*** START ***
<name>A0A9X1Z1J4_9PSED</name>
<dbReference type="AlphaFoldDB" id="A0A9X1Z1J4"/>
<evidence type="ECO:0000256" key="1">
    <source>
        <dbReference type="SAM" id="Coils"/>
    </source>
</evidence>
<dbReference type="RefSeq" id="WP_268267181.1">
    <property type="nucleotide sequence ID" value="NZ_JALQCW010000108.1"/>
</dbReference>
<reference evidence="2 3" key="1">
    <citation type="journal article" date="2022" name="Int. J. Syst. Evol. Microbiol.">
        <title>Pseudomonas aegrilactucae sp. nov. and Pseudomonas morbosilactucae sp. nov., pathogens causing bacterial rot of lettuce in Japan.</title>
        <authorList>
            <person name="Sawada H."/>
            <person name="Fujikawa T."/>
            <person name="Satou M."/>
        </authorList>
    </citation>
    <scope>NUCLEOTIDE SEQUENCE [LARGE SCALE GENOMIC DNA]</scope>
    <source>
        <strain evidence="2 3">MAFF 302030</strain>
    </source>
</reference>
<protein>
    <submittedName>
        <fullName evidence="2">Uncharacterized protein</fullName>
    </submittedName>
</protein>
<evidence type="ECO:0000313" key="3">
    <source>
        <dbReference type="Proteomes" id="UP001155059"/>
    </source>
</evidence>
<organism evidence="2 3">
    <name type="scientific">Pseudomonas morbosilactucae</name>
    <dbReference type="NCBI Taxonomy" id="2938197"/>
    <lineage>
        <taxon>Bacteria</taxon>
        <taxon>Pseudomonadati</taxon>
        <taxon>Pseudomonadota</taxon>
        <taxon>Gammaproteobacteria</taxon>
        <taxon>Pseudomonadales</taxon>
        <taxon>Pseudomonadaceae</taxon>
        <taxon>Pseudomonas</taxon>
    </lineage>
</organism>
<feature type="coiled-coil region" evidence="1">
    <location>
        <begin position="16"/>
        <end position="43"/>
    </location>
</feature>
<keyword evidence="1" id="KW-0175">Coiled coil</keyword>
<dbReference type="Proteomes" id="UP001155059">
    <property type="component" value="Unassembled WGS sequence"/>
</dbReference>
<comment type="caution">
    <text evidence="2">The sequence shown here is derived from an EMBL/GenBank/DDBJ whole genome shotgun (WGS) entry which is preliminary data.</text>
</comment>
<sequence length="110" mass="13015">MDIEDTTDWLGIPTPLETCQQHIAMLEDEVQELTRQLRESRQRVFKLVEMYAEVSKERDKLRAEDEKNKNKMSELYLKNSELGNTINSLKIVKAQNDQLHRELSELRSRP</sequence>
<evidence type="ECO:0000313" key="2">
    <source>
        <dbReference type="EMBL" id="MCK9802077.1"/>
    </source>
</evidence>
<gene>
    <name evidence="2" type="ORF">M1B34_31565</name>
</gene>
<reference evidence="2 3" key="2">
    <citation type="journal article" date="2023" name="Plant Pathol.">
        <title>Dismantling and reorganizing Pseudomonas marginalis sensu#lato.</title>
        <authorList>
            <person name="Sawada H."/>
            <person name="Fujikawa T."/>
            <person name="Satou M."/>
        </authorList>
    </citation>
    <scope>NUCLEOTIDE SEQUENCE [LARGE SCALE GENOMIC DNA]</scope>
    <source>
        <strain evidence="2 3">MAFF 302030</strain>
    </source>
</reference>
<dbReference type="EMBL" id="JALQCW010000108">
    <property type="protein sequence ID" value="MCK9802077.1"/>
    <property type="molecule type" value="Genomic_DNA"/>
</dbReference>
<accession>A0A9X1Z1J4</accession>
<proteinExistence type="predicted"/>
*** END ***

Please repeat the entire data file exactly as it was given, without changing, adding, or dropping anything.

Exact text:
<name>A0A9X1Z1J4_9PSED</name>
<dbReference type="AlphaFoldDB" id="A0A9X1Z1J4"/>
<evidence type="ECO:0000256" key="1">
    <source>
        <dbReference type="SAM" id="Coils"/>
    </source>
</evidence>
<dbReference type="RefSeq" id="WP_268267181.1">
    <property type="nucleotide sequence ID" value="NZ_JALQCW010000108.1"/>
</dbReference>
<reference evidence="2 3" key="1">
    <citation type="journal article" date="2022" name="Int. J. Syst. Evol. Microbiol.">
        <title>Pseudomonas aegrilactucae sp. nov. and Pseudomonas morbosilactucae sp. nov., pathogens causing bacterial rot of lettuce in Japan.</title>
        <authorList>
            <person name="Sawada H."/>
            <person name="Fujikawa T."/>
            <person name="Satou M."/>
        </authorList>
    </citation>
    <scope>NUCLEOTIDE SEQUENCE [LARGE SCALE GENOMIC DNA]</scope>
    <source>
        <strain evidence="2 3">MAFF 302030</strain>
    </source>
</reference>
<protein>
    <submittedName>
        <fullName evidence="2">Uncharacterized protein</fullName>
    </submittedName>
</protein>
<evidence type="ECO:0000313" key="3">
    <source>
        <dbReference type="Proteomes" id="UP001155059"/>
    </source>
</evidence>
<organism evidence="2 3">
    <name type="scientific">Pseudomonas morbosilactucae</name>
    <dbReference type="NCBI Taxonomy" id="2938197"/>
    <lineage>
        <taxon>Bacteria</taxon>
        <taxon>Pseudomonadati</taxon>
        <taxon>Pseudomonadota</taxon>
        <taxon>Gammaproteobacteria</taxon>
        <taxon>Pseudomonadales</taxon>
        <taxon>Pseudomonadaceae</taxon>
        <taxon>Pseudomonas</taxon>
    </lineage>
</organism>
<feature type="coiled-coil region" evidence="1">
    <location>
        <begin position="16"/>
        <end position="43"/>
    </location>
</feature>
<keyword evidence="1" id="KW-0175">Coiled coil</keyword>
<dbReference type="Proteomes" id="UP001155059">
    <property type="component" value="Unassembled WGS sequence"/>
</dbReference>
<comment type="caution">
    <text evidence="2">The sequence shown here is derived from an EMBL/GenBank/DDBJ whole genome shotgun (WGS) entry which is preliminary data.</text>
</comment>
<sequence length="110" mass="13015">MDIEDTTDWLGIPTPLETCQQHIAMLEDEVQELTRQLRESRQRVFKLVEMYAEVSKERDKLRAEDEKNKNKMSELYLKNSELGNTINSLKIVKAQNDQLHRELSELRSRP</sequence>
<evidence type="ECO:0000313" key="2">
    <source>
        <dbReference type="EMBL" id="MCK9802077.1"/>
    </source>
</evidence>
<gene>
    <name evidence="2" type="ORF">M1B34_31565</name>
</gene>
<reference evidence="2 3" key="2">
    <citation type="journal article" date="2023" name="Plant Pathol.">
        <title>Dismantling and reorganizing Pseudomonas marginalis sensu#lato.</title>
        <authorList>
            <person name="Sawada H."/>
            <person name="Fujikawa T."/>
            <person name="Satou M."/>
        </authorList>
    </citation>
    <scope>NUCLEOTIDE SEQUENCE [LARGE SCALE GENOMIC DNA]</scope>
    <source>
        <strain evidence="2 3">MAFF 302030</strain>
    </source>
</reference>
<dbReference type="EMBL" id="JALQCW010000108">
    <property type="protein sequence ID" value="MCK9802077.1"/>
    <property type="molecule type" value="Genomic_DNA"/>
</dbReference>
<accession>A0A9X1Z1J4</accession>
<proteinExistence type="predicted"/>